Date and time: Thursday 19 September, 6 – 7.30pm
Venue: Charles Perkins Centre Auditorium
The University of Sydney (Camperdown/Darlington Campus)
Entry: free and open to all with online registrations essential
In 1982 Kerry O’Brien won the Gold Walkley – the highest honour in Australian journalism – for his TV documentary Circle of Poison, exploring the environmental effects of hazardous chemicals.
Today we’re much more aware of the effects of chemicals on our health, animals and the environment; but we’re still uncovering cancer clusters and filing class actions, such as the recent case against a popular weedkiller.
But how do the health hazards of chemicals go undetected, and how can we as a society better prevent and protect against this?
Hear Kerry discuss these issues with Professor Tim Driscoll, an expert in work-related injury and diseases, from University of Sydney’s School of Public Health. Investigative journalist Carrie Fellner (Sydney Morning Herald), who has won awards for her reporting on illness clusters and toxic environments, will moderate this conversation.
This event is co-presented with The Walkley Foundation. You may also be interested in our next event collaboration, How the Waterfront Dispute changed industrial relations in Australia on October 28.
This event is free and open to all but online registration is essential.
Simply click the 'Register now' button or follow this link.
Entry to ticket holders will be prioritised and given on a first-in, best-dressed basis until the room reaches capacity. If an event is full, this may result in standing room or delayed admittance until an appropriate time.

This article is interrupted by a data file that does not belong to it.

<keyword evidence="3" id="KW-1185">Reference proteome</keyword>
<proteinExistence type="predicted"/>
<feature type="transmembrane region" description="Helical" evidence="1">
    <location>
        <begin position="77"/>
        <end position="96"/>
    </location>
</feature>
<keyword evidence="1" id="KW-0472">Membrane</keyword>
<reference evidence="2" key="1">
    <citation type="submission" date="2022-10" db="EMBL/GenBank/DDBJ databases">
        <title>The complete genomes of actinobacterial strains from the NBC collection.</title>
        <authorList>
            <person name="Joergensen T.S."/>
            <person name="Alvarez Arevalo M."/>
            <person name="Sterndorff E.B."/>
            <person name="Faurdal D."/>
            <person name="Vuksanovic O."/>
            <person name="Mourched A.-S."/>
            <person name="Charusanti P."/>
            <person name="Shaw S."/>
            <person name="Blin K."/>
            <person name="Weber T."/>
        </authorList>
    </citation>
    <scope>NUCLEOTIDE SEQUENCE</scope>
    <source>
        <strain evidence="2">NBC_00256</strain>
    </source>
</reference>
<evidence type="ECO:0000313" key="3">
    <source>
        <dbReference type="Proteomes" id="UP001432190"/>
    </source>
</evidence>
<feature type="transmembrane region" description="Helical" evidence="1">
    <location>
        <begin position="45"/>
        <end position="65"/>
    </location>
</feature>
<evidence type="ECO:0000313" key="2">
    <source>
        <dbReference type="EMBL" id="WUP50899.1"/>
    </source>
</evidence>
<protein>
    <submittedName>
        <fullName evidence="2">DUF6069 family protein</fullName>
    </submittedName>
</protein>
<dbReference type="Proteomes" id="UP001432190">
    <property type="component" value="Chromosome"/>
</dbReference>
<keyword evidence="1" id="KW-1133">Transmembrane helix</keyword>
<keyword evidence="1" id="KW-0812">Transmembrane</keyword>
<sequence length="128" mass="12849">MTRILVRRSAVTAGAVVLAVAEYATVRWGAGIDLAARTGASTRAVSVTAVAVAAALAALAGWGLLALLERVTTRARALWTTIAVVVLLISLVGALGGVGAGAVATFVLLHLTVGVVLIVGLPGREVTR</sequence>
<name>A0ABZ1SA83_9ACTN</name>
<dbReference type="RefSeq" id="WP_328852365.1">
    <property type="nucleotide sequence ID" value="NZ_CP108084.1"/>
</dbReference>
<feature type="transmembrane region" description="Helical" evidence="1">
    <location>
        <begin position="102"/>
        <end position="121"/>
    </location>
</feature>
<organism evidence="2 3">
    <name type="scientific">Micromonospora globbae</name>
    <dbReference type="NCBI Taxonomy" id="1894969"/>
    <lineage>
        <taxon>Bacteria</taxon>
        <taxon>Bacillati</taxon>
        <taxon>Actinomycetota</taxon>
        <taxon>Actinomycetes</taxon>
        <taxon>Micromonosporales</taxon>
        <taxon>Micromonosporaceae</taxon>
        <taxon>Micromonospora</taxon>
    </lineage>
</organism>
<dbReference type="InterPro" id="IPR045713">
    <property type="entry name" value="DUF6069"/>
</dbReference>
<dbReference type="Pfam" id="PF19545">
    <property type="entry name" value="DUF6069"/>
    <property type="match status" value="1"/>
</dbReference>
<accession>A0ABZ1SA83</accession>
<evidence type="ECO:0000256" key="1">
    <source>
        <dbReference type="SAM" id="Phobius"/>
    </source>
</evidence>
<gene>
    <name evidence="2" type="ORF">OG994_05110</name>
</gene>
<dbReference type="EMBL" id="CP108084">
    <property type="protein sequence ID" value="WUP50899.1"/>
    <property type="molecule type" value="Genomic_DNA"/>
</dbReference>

We recommend early arrival to allow time for finding the venue and securing a seat to the event. Doors open 15 minutes before the advertised start time.
If you could not register but would like to attend, you are welcome to join a stand-by queue on the night as seats may become available due to late cancellations. Please note, this is not guaranteed so you come at risk of non-admittance.
This venue provides infrared hearing system. You can take the lift down to Level B1 to reach the Auditorium Foyer. There are wheelchair spaces available for seating.
If you have other access requirements or want more information, get in touch with us on 9351 2943 or email email@example.com with 'Access | Sep 19 – Toxic chemicals' in the subject line at the earliest opportunity to allow us time to organise for any additional services in time for the event.
Charles Perkins Centre Auditorium is on Level 1 of the building opposite Charles Perkins Centre Hub on John Hopkins Drive (next to Royal Prince Alfred Hospital), off Missenden Road.
You can also enter via the Ross Street entrance: the venue is next to the ovals.
The closest bus stop is the University of Sydney Ross Street Gate, Parramatta Road (Opposite Glebe Officeworks). It is a five-minute walk to the venue. Use the University Campus Map tool to locate the bus stop. You can take the bus from Central Station (routes 412, 413, 436, 438, 440, 461, 480).
The venue is roughly a 30 minute walk from Redfern station.
There is some on-street parking around Forest Lodge and Glebe.
There is also paid parking available at Western Avenue Carpark. Head to the University's Parking page for more information about fees and opening hours.
Use the University Campus Maps tool to find out more details about parking and access areas: search for the 'Charles Perkins Centre'.
Monday 28 October
Join labour expert Professor Shae McCrystal, and Walkley Award-winning journalists Pamela Williams and Quentin Dempster, for a conversation about the nature of work in Australia.
Thursday 29 August
Australian politics has been systematically disrupted by leadership changes, the rise of populism and shifting geopolitical realities. What now for Australia’s future? Former Prime Minister Kevin Rudd joins political adviser Marc Stears to discuss.
Tuesday 10 September
How can we close the widening gap between rich and poor? Political economist Frank Stilwell will discuss economic inequality, expose the scale of the problem and provide alternative strategies for a fairer society.